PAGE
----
While biking this weekend to a funeral home, of all places, I caught myself on a thought that perhaps I'm nuts. Perhaps I should do research for my book like all normal writers do - by Googling, going to a library, reading articles and books on the subject and such. But no, I HAVE to go and see, as if I'm scouting out a movie location (I did write, direct and produce a movie in the past, but that's a whole another story.) So I thought, wait, why do I do that? Why do I go through the trouble of physically going places, submerging myself underwater, stuffing myself in enclosed spaces, running through wilderness in torn jeans, and even dangling upside down? Because. Because it gives me invaluable insight that no Internet research can give. Here is why:
Elements you won't think about. A good book always balances on the description of five senses: Sight, Sound, Smell, Taste, Touch. I've got a sticky note on the wall in front of my writing desk to remember. But no matter how meticulously you follow this doctrine, you will leave out elements simply because you didn't even know about their existence. For example, I was writing an escape scene where my character runs through a back-alley. I've mentioned the stink, and the slimy ground, and the dark shadows, the echoing footsteps. I even mentioned the sour taste of air. The next day I went to scout the location. Guess what, it turns out that any back alley is full of pipes. Yes, water pipes or whatever, and they produce this gurgling water noise and steam. Have I not gone, I wold have missed it. Another example - I ran through the woods, not along trails, but deep in the thick of it, and I got covered in spider webs from head to toe. Have I not done it, I wouldn't have even thought there ARE spider webs.
Turn of events you wouldn't imagine. Back to the funeral home. I have a scene where a body is carried into a funeral home for a final goodbye, and some interesting stuff unfolds there. What I didn't know, however, was the fact that bodies can be cremated or chilled ONSITE (yeah, brrrr...) and that funeral homes own properties, namely, cemeteries. You might argue that this is easy stuff and anyone knows that. Except every one of us has had some experiences that are unique and every one of us has missed some experiences that are common to other people. I haven't been to a funeral in US, not once, so I had no idea about the ceremony. I'm sure whatever it is you're writing about, there is something that you are, pardon my language, pulling out of your ass because you've never done it. And that's fine, as long as you manage to make it sound authentic. Sometimes it's only a few sentences, yet they can make a huge difference for the whole story.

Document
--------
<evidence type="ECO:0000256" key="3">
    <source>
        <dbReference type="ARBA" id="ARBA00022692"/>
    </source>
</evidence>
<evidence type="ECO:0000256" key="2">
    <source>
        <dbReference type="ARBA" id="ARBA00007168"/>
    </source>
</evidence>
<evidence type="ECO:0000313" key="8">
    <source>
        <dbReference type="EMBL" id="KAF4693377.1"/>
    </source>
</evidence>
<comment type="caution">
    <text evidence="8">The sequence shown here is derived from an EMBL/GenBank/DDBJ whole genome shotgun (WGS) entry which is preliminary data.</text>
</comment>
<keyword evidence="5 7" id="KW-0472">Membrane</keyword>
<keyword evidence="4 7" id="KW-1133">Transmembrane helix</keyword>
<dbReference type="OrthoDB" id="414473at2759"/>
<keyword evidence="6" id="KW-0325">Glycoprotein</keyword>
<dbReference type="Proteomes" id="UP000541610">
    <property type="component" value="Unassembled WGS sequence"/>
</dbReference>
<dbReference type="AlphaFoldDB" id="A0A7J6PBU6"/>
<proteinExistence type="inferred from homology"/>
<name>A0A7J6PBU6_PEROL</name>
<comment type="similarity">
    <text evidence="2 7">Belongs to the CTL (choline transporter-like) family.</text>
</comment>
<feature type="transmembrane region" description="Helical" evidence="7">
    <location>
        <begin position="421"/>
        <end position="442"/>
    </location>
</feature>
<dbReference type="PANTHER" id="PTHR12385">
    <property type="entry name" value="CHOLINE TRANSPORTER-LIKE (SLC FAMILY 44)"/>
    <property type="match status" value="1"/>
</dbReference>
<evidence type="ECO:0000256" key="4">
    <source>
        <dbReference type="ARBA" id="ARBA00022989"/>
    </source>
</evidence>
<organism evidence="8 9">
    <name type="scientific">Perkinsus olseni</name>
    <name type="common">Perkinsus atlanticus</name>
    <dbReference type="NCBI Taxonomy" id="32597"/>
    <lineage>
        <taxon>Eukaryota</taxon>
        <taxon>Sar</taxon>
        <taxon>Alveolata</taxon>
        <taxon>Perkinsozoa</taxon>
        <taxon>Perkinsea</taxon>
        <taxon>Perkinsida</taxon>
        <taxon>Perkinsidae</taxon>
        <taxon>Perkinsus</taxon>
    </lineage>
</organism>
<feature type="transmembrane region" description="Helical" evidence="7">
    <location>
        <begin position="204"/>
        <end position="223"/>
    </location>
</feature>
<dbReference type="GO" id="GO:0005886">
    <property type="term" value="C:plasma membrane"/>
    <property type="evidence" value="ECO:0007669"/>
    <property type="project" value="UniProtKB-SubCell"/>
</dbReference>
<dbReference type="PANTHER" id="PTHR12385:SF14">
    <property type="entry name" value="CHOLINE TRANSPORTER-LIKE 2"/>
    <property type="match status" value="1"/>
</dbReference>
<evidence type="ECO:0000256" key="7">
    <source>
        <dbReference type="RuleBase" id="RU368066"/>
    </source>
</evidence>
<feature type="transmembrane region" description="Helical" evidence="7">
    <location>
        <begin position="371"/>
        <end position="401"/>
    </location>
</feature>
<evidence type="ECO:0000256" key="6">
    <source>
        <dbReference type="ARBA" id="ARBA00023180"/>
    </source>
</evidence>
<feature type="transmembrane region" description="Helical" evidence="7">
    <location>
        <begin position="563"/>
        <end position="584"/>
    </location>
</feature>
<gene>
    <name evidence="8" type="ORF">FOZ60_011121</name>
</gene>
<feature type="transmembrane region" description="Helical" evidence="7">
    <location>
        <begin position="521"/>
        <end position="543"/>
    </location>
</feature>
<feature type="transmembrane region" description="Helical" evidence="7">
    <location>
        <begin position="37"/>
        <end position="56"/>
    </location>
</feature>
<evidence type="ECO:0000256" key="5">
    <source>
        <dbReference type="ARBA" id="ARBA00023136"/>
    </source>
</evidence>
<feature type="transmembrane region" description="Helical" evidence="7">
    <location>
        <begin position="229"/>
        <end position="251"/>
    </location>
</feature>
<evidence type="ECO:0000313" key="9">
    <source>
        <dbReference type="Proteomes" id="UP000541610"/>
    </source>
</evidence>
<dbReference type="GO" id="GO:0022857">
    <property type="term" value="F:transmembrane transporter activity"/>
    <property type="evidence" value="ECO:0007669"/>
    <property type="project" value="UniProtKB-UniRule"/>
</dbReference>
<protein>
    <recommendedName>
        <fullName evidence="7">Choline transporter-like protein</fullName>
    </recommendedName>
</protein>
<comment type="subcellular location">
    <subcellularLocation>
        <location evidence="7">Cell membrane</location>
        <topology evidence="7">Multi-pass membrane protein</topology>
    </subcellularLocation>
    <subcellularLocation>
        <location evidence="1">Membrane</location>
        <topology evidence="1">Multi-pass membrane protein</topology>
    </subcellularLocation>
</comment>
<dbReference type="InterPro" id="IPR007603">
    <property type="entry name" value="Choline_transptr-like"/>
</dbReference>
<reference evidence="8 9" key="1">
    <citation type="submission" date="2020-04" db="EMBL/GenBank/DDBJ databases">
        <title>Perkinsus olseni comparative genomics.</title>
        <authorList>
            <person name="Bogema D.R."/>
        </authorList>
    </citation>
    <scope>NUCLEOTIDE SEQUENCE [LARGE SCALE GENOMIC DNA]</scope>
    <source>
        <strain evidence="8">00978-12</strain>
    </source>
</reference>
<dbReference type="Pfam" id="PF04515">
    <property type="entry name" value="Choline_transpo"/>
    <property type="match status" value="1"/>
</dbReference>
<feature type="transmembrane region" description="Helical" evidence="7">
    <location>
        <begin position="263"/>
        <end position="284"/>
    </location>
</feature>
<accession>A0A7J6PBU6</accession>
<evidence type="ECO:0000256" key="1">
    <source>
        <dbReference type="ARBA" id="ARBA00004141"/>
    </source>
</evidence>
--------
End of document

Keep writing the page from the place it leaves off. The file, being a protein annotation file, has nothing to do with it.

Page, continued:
Characters you didn't think exist. This is my favorite part. Since my book is about sirens and all things fishy, I went to Seattle's Pike Place market to chit-chat with the fishermen there about catching fish, selling it, things like that. The people I have met were so colorful, I wanted to write several more books based simply on the characters and their speech. It was priceless. Yes, I meet new people every day (that is, when I decide to get out of my writing cave), but I wouldn't necessarily go out of my way to meet people with whom I'd have nothing in common. Researching my book forced me to talk to fishermen, and the result was so rich, I got hooked on the idea and now do this all the time. Talking to a Funeral Home director took close to half an hour, and I swear I will write him into a book at some point, somewhere, too good to let go.
Energy you didn't think you have. If you're like me, a hermit who doesn't go out much while writing, GETTING OUT GIVES YOU NEW ENERGY! Yeah, I know parties in general are boring, but if you go out with a clear goal of doing research for your book, suddenly a party can be fun for 6 hours straight. I lived through my Thanksgiving dinner like that - it was pure research, hence I was in on the secret while everybody else wasn't, and I was having a blast! I know it like sounds elementary-school humor, yet it's true. I can walk around an empty parking lot with a gleeful smile on my face and to nervous glances of passersby because in my head it's not a parking lot, it's a magical place, and they don't know it! I imagine Stephen King did the same when he conjured up The Dark Tower series, remember the scene with the rose in the vacant lot? Well, if you read it, you'll know what I mean. The perk is, upon returning home, your energy doubles, and that's a great thing.
It's fun. Again, for the first time in my life I'm doing something for fun. Writing is pure fun to me and I've been denying myself this activity for 20+ years, because what respectable citizen would waste her time on fun?!? I believed I needed to hold a job like everyone else, and I was miserable. Writing is so much fun, and researching for writing is the best fun ever. It's akin to creating a living breathing magical world in your head while nobody has a clue. If that's not fun, than I don't know what is.
There. I think those are my major points about the benefits of researching your book IN REAL LIFE. What do you think? Agree? Disagree?